I had to do some remedial Party of Five viewing to write this review. I’d kept an eye on the show for four seasons, noted the well-wrought earnestness creators Chris Keyser and Amy Lippman brought to the ongoing saga of the orphaned Salinger siblings, observed the ascension to teen-idol status of stars Scott Wolf, Neve Campbell, Jennifer Love Hewitt, Matthew Fox, and Lacey Chabert, but had pretty much consigned PO5 to the Worthy But Not for Me category that some TV shows fall into for any television viewer. You know, the ones whose appeal you can understand and admire from afar, but which don’t make any emotional or aesthetic impact.
But recently, I’d been hearing so many lamentations over the abusive relationship between Campbell’s Julia and her boyfriend, played by Scott Bairstow, that I was compelled to tune in and catch up. Certainly, this season’s travails of college student Julia have been heartrending: To think that such a pouty smarty as she would fall for Bairstow’s Ned — a sallow fellow with pathetically inadequate lip and chin hair, along with a look of perpetual neediness that would shame a whipped dog — well, this was just sad. Even that baleful loser of a soon-to-be-ex-husband of Julia’s, Griffin (Jeremy London), was better than Ned.
And oh, yes, when this whelp gets angry, he hits. Now, battering a woman is certainly an expedient way to turn any character into an evil demon. That it’s also a plot device used in a thousand recent regular-series and TV-movie plots has unfortunately rendered it trite as well. Yet to the writers’ credit, this story line kept its focus not, as a lesser show would, on Ned, but instead on Julia’s stubborn reaction to him: She would not leave the guy — for weeks, unto months, of the series. We were given to understand her motives. Julia felt that having bailed on her puppy-love marriage to Griffin, she was going to try to make this relationship work, gosh darn it. ”Okay, maybe you have a problem…but that doesn’t make you a bad person,” quoth Julia to Ned in February.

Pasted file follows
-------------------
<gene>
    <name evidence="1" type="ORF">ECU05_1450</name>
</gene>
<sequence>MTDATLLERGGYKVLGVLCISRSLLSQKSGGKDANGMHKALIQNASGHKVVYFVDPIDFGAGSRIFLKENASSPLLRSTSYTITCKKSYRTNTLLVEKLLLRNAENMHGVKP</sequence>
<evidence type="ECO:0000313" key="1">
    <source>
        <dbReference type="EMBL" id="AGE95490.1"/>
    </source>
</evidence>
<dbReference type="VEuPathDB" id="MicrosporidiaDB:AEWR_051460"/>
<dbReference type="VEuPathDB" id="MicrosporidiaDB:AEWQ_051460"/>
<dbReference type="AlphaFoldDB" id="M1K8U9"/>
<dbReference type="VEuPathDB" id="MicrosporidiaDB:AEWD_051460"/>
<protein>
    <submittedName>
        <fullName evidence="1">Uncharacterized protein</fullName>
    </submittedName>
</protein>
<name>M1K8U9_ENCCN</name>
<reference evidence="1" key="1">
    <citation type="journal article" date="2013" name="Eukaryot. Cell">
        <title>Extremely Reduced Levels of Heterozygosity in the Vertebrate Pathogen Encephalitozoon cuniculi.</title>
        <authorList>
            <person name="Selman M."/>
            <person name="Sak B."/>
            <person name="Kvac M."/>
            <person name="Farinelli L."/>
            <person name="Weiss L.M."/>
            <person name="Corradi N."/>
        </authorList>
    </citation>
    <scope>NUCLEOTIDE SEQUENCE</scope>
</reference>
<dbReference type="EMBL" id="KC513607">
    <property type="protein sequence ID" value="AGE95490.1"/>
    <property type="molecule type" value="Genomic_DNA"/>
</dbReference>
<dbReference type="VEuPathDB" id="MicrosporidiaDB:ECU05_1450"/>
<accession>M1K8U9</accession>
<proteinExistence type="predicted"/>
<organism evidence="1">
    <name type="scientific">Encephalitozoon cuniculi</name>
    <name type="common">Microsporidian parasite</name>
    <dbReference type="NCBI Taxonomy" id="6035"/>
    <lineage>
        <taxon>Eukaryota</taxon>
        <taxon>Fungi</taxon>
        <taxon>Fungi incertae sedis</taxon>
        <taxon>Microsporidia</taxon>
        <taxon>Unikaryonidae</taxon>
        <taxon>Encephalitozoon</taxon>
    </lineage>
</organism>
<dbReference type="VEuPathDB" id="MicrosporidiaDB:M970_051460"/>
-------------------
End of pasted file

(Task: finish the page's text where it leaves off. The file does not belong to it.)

Ah, but in this drama, it does, Julia. The first time Ned slapped you across the face, he was a goner — he had to leave, it was just a matter of time. And the length of that time — before Julia notified the cops and Ned’s family that she wanted him to stop stalking her, in the March 17 episode — was what drove fans crazy. Internet chat rooms, PO5 websites, and Rosie O’Donnell were ablaze with fiery rage over the producers’ permitting Julia to stay with Ned as long as she did.
I think the show’s writers were doing two things with the Julia-Ned story line. First, they were honoring the now-entrenched way in which most quality dramas work out problems: slowly. Ever since the advent of Hill Street Blues’ extended plotlines, one tip-off that you’re dealing with an ambitious series is that story lines take a while to play out, revealing new layers of familiar characters along the way. (If some bozo had hit one of the Camden kids in 7th Heaven, by contrast, that problem would have been solved in less than 60 minutes, with the malefactor undergoing counseling and the episode concluding with a cheerful family basketball game.)
Second, I think the PO5 writers were treading water. Julia-and-Ned was an easy hot-button issue to keep viewers interested at a time when the attentions of several of the people involved in the show were beginning to stray. Campbell herself has been moving into feature films and has said that after her contract is up next year, she’s probably PO5 history, and Wolf has dropped similar hints. Exec producers Keyser and Lippman have been developing a spin-off show for Hewitt’s Sarah character, Time of Your Life, as well as another potential fall pilot about police officers, Partners. So sticking with one subplot saved a certain amount of time and energy.
Julia and Ned have dominated the show, but I’ve enjoyed the other main subplot, the tussle for custody of little Owen (Jacob Smith) between his brothers Charlie (Fox) and Bailey (Wolf). This squabble brought out the worst in everyone, and PO5 has always been a show that’s at its best when its nice, uniformly wimpy-voiced protagonists are being screechily unreasonable, and so it was here. True, the end result was absurd — Charlie, after fiercely fighting for and winning Owen in a family-court decision, ends up handing the kid over to a mopey Bailey anyway, because it’s, you know, Best for the Child. But this did not lessen the pleasure of seeing brother dis brother, as the rest of the family looked on, aghast, their screechy voices temporarily silenced.
I gather that many devoted fans are tiring of the show, feeling burned out by the slow pace of annoying plot developments. (And there have been weird ones; remember that outta-nowhere tongue-lashing Owen’s teacher gave Charlie when she thought he was making fun of her ”up-speak” disability?) Additional dissatisfaction may brew if reports of having guest star Olivia d’Abo and Campbell engage in what Craig Kilborn invariably terms ”hot girl-girl action” prove to be somewhat exaggerated. But me, I’m converted. With the quality of current ER and NYPD Blue episodes looking wobbly, my serial-drama jones needs a fix, and having consumed the present PO5 season in a few big gulps, I’m ready for more. I’ll follow these Salingers until they all decide their party’s over. B